I spent months anticipating what life in Israel might be like and I never quite knew what to expect. Prior to joining my 5-month Israel Way program, I had never set foot here. But, I have friends who have been on birthright. Thanks to them, I have heard that Israel is, “like, the most beautiful country ever.”
Putting that statement to the test, Israel-Way Oranim has taken my volunteer group just about everywhere. We've seen each corner of Israel's borders, 1 pretty big mountain, a small river, an enormous desert and a number of breathtaking views. In doing so, we've been able to soak in a vast amount of Israel's civic and geological beauty. As it turns out, most of those birthright proclamations are true. But the real beauty of our program is that it affords us is the opportunity to immerse ourselves into our surroundings and glance, if only a bit deeper, into Israel.
My life here is centered in the city of Ashdod, where I teach English in a local elementary school. In my school, I work with students in small groups of 1-4, from the ages of 7 to 12. In addition to that, I spend one day a week volunteering in a center for disabled children. But, sharing and learning are probably much better words to describe what I have been doing here. Looking back, the most meaningful moments, have been more about the kids I work with than anything else. In particular, a girl named Hila has left me with a memory I am not likely to soon forget.
When I met her a few weeks ago, Hila only knew the first three letters of the alphabet. During our first lesson, I did not know how far she was behind her classmates, who are appropriately reading at a third grade level. Needless to say, it took me quite a bit of time to realize this, as Hila and I do not speak the same language. Since that ever-important moment of clarity, we have been making our way toward Z, two letters at a time.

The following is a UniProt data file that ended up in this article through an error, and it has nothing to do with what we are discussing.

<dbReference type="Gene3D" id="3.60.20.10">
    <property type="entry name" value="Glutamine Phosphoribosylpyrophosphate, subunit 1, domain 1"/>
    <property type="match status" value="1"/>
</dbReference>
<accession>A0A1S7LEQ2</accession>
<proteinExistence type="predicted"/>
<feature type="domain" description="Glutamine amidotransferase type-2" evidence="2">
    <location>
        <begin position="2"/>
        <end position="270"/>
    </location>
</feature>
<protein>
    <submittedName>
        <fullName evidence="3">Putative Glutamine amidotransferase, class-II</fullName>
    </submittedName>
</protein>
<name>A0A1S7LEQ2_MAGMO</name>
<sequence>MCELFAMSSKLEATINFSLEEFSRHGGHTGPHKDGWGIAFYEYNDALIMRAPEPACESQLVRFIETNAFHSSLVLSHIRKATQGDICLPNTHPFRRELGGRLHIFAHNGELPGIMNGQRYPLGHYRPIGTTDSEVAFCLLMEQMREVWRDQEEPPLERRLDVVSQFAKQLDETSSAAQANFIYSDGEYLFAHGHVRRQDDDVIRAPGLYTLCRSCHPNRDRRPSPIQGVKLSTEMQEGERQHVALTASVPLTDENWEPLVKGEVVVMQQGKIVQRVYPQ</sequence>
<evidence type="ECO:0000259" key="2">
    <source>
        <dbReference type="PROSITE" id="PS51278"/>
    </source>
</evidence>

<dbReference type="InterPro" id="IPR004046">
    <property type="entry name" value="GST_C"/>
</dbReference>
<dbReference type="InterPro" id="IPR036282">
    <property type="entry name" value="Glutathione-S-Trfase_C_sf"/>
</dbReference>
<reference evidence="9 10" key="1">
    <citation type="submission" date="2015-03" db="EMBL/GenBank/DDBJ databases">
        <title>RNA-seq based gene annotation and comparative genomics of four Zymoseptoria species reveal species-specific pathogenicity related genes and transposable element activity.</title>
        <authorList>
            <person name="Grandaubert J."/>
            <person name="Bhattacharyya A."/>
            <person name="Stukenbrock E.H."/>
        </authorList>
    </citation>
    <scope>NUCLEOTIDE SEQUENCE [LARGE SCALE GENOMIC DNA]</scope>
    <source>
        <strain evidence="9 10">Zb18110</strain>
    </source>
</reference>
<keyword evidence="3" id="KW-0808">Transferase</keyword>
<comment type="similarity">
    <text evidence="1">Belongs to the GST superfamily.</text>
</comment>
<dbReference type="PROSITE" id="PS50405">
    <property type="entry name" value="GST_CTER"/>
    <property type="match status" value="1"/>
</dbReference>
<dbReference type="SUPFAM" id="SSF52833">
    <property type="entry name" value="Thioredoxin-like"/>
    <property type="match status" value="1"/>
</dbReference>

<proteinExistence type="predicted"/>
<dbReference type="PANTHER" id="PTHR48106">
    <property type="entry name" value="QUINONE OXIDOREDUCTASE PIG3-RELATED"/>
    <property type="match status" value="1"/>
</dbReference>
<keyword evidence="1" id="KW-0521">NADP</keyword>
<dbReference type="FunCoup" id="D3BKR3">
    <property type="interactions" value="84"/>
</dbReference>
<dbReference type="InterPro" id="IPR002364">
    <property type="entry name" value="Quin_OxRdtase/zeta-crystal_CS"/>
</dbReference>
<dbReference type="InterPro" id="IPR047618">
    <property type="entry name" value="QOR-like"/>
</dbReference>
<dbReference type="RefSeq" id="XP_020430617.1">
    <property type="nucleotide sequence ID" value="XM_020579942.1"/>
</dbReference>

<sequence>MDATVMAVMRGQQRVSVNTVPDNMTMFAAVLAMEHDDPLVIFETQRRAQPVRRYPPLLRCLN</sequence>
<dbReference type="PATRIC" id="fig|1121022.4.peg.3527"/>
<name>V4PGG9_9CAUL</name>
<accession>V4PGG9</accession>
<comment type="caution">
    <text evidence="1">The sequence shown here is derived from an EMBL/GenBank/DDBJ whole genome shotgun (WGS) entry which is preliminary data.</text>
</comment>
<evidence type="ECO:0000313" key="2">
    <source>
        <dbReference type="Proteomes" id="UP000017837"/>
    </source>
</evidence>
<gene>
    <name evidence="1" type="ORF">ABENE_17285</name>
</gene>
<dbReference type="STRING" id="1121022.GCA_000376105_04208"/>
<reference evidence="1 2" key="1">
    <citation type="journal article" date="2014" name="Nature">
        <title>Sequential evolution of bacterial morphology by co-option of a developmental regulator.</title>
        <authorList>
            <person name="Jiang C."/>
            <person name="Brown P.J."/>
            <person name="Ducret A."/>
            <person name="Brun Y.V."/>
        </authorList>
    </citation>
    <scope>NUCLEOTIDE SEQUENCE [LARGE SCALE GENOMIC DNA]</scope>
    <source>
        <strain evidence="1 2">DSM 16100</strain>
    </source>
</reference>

We have also developed a way of communicating surprisingly complex thoughts to each other without sharing much more than 150 words in common. Smiles, facial expressions, tone, body language and an intense amount of charades has more than made up for the language barrier. We can change tasks, explain meanings and share laughs. Hila has been amazing to watch and work with. She gets immensely frustrated when she doesn't understand something or we go too fast, often to the point of giving up. But, when things go at the right pace, she works harder than any student I have had. She will l stare letters down for over half a minute and 15 tries before giving up. And, when she has the chance to learn, little else is on her mind, even when she would rather not be there.
A few days ago, she was pulled out of recess to come in for an extra lesson. Her conflict over playing and learning led to her to tears. But, she eventually came to class and tried as hard as ever. This past week, she made it all the way from A to M, perfectly. At the end, without any premeditated thought, we simultaneously broke into dance to celebrate. I can only hope that the look on my face let her know just how proud of her I am.
Of course, there is more to my life here than volunteering. I only work 4 days a week, and I use my remaining free time to become more acquainted with Ashdod and explore the rest of Israel. While in Ashdod, I have enjoyed a gorgeous beach; a clean, safe city; a short commute to Jerusalem; an even shorter commute to Tel Aviv and; a host family I would not trade for anything. So far, I have met people from 6 continents, taught students from 11 different countries and discovered countless different meanings to the words “Jewish” and “Israeli.”
What has struck me most about Israel is the untenable reality it faces in consolidating its several, often conflicting parts, into a coherent identity and purpose. Walking through the streets of Jerusalem during Pesach is hardly any different than walking through streets of Manhattan. And yet, despite all their diversity, political leanings and varying degrees of religiosity, it seems nearly every Jewish person in Israel is able to come together and, for however long, feel at home. For now, so do I.